Chapter

Migration and Emigration, 1600–1945

Donald M. MacRaild and Malcolm Smith

in Ulster Since 1600

Published in print November 2012 | ISBN: 9780199583119
Published online January 2013 | e-ISBN: 9780191744822 | DOI: http://dx.doi.org/10.1093/acprof:oso/9780199583119.003.0010
Migration and Emigration, 1600–1945

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Ulster in the seventeenth century was a province of aggressive inward migration. In the succeeding three centuries it was a region of net outward migration. The descendants of the Scottish and English newcomers laid the basis for commercial enterprises which made east Ulster the most economically advanced region in Ireland. Yet Ulster continued to send thousands of migrants across the Atlantic to north America. Presbyterians, of Scottish descent, dominated these outflows. From the later eighteenth century onwards many migrants found their way to Britain and to Scotland in particular. Thus, one of the largest concentrations of Scots outside of Scotland was to be found in Belfast. As with so much else, industry and industrialization animated these cross-channel movements. More generally, movements of people in recent centuries can be related to Ulster's positioning within a British and an Atlantic world that was experiencing unprecedented economic, social and demographic change.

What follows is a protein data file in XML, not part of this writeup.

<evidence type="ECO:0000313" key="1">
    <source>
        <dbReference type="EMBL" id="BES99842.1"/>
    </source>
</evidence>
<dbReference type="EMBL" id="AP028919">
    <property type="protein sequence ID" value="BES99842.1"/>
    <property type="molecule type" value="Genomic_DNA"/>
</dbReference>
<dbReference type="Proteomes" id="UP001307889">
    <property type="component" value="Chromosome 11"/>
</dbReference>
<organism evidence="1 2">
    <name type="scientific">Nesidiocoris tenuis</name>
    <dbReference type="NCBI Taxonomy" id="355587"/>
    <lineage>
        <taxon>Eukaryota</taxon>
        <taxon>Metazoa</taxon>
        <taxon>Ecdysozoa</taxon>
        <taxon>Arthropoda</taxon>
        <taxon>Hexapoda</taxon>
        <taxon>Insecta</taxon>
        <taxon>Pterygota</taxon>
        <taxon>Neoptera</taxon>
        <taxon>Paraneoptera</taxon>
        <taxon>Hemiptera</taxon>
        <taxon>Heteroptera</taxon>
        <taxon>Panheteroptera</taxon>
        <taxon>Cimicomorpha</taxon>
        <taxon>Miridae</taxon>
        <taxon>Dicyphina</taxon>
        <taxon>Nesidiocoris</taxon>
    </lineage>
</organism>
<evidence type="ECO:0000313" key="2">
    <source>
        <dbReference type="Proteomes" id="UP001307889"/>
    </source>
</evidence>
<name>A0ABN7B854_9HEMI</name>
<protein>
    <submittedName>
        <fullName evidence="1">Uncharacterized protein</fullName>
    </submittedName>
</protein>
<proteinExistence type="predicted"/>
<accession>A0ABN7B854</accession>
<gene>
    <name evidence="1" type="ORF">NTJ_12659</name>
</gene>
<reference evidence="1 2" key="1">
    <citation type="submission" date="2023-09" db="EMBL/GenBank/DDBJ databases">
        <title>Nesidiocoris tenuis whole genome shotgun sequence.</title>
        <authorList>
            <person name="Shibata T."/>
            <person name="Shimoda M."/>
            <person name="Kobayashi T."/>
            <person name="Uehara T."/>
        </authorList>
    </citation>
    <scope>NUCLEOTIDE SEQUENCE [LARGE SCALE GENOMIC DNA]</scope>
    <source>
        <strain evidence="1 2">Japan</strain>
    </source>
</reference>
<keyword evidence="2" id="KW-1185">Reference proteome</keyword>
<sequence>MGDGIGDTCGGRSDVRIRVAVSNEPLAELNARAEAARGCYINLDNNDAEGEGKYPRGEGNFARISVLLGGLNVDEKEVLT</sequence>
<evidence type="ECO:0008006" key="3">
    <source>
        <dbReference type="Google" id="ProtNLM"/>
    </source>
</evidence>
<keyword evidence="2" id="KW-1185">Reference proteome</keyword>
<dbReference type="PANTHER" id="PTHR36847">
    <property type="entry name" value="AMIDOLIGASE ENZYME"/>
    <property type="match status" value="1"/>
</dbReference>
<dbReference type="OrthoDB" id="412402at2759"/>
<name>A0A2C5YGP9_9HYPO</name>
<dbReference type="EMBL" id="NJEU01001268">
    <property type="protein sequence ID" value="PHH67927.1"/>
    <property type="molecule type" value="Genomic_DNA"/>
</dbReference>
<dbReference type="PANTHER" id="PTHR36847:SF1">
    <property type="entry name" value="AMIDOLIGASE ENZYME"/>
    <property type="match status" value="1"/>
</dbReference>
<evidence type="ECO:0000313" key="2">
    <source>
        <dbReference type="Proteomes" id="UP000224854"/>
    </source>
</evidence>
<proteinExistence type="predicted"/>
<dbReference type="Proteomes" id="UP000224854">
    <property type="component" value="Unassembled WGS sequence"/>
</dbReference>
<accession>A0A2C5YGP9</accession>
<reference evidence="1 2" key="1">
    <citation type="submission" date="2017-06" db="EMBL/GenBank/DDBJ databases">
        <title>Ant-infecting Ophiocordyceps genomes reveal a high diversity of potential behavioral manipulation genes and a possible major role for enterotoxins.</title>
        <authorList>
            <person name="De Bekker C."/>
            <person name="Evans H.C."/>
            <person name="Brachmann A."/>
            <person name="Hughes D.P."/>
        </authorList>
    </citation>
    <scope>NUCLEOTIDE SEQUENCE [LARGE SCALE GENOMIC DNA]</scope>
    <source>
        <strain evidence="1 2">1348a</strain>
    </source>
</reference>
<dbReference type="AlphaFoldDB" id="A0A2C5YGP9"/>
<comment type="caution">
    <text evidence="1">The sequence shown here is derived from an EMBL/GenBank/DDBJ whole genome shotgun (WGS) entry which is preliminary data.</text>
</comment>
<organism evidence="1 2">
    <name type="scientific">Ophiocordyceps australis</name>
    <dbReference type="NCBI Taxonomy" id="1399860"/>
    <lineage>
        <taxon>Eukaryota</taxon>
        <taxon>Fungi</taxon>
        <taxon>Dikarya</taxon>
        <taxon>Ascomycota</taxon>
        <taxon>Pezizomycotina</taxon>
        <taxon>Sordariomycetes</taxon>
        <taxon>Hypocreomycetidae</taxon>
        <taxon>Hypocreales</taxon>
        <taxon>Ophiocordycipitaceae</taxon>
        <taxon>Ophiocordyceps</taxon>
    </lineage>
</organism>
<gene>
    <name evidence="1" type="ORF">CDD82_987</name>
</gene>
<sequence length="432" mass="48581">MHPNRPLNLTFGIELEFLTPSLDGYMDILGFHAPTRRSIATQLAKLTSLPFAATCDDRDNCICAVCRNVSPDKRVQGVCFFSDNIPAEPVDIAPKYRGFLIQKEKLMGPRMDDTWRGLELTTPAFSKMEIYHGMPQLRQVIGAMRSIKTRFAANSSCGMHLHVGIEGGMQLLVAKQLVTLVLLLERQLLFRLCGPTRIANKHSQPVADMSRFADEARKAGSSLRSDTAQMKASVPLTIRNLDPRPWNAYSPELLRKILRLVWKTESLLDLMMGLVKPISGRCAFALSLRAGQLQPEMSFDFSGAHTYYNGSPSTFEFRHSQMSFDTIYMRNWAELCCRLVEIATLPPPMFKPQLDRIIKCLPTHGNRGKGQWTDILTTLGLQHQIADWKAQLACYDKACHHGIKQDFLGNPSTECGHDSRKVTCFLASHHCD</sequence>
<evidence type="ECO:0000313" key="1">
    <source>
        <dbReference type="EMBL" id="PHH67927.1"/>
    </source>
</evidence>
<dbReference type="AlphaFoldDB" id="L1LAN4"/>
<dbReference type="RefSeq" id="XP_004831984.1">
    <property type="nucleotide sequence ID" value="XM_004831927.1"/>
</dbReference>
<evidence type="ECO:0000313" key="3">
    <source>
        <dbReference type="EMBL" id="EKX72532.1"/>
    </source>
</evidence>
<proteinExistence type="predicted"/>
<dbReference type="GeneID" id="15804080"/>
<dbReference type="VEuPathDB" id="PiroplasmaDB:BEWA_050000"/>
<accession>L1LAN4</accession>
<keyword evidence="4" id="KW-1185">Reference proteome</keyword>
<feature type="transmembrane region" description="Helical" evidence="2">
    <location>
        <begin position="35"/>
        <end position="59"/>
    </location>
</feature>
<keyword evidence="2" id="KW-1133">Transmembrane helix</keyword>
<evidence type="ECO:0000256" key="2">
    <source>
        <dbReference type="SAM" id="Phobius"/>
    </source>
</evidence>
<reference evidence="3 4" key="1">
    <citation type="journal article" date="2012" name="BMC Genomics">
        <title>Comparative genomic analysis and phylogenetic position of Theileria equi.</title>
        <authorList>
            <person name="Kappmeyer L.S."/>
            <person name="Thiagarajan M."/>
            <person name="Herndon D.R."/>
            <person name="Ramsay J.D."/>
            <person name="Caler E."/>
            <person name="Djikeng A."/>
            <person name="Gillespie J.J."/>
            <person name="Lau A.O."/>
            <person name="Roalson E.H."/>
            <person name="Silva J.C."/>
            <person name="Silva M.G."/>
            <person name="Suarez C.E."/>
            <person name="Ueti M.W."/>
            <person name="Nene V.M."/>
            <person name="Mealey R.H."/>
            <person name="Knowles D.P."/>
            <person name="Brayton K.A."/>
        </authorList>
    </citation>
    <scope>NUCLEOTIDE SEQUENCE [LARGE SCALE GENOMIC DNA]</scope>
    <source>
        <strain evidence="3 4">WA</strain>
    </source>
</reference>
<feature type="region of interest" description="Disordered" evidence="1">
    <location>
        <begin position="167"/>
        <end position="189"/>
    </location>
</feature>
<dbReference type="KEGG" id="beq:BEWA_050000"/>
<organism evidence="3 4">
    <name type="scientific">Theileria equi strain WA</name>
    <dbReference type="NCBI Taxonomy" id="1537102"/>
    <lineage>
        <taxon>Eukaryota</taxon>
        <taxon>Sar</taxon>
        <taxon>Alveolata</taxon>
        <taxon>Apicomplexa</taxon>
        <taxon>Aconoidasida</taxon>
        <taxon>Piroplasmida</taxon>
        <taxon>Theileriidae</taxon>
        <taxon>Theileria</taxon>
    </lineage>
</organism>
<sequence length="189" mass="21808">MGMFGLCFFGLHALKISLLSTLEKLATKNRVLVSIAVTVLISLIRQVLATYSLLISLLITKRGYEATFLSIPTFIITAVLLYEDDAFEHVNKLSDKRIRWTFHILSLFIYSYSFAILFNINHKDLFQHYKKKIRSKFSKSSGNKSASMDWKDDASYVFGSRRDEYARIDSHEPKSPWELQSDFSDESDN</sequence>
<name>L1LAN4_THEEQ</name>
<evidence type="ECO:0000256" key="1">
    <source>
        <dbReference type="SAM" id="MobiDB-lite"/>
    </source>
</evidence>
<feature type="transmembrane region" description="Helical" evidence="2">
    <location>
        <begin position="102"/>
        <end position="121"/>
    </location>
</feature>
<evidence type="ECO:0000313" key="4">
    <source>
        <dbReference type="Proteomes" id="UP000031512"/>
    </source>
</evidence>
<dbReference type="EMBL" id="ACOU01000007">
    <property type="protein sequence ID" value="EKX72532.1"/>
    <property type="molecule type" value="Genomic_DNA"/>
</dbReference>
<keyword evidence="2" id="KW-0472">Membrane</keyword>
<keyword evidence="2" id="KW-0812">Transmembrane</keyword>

Keywords: migration; emigration; Scotland; Ulster Scots; newcomers; America; Presbyterians; industrialization; Belfast

Chapter.  9291 words.  Illustrated.

Subjects: Early Modern History (1500 to 1700)

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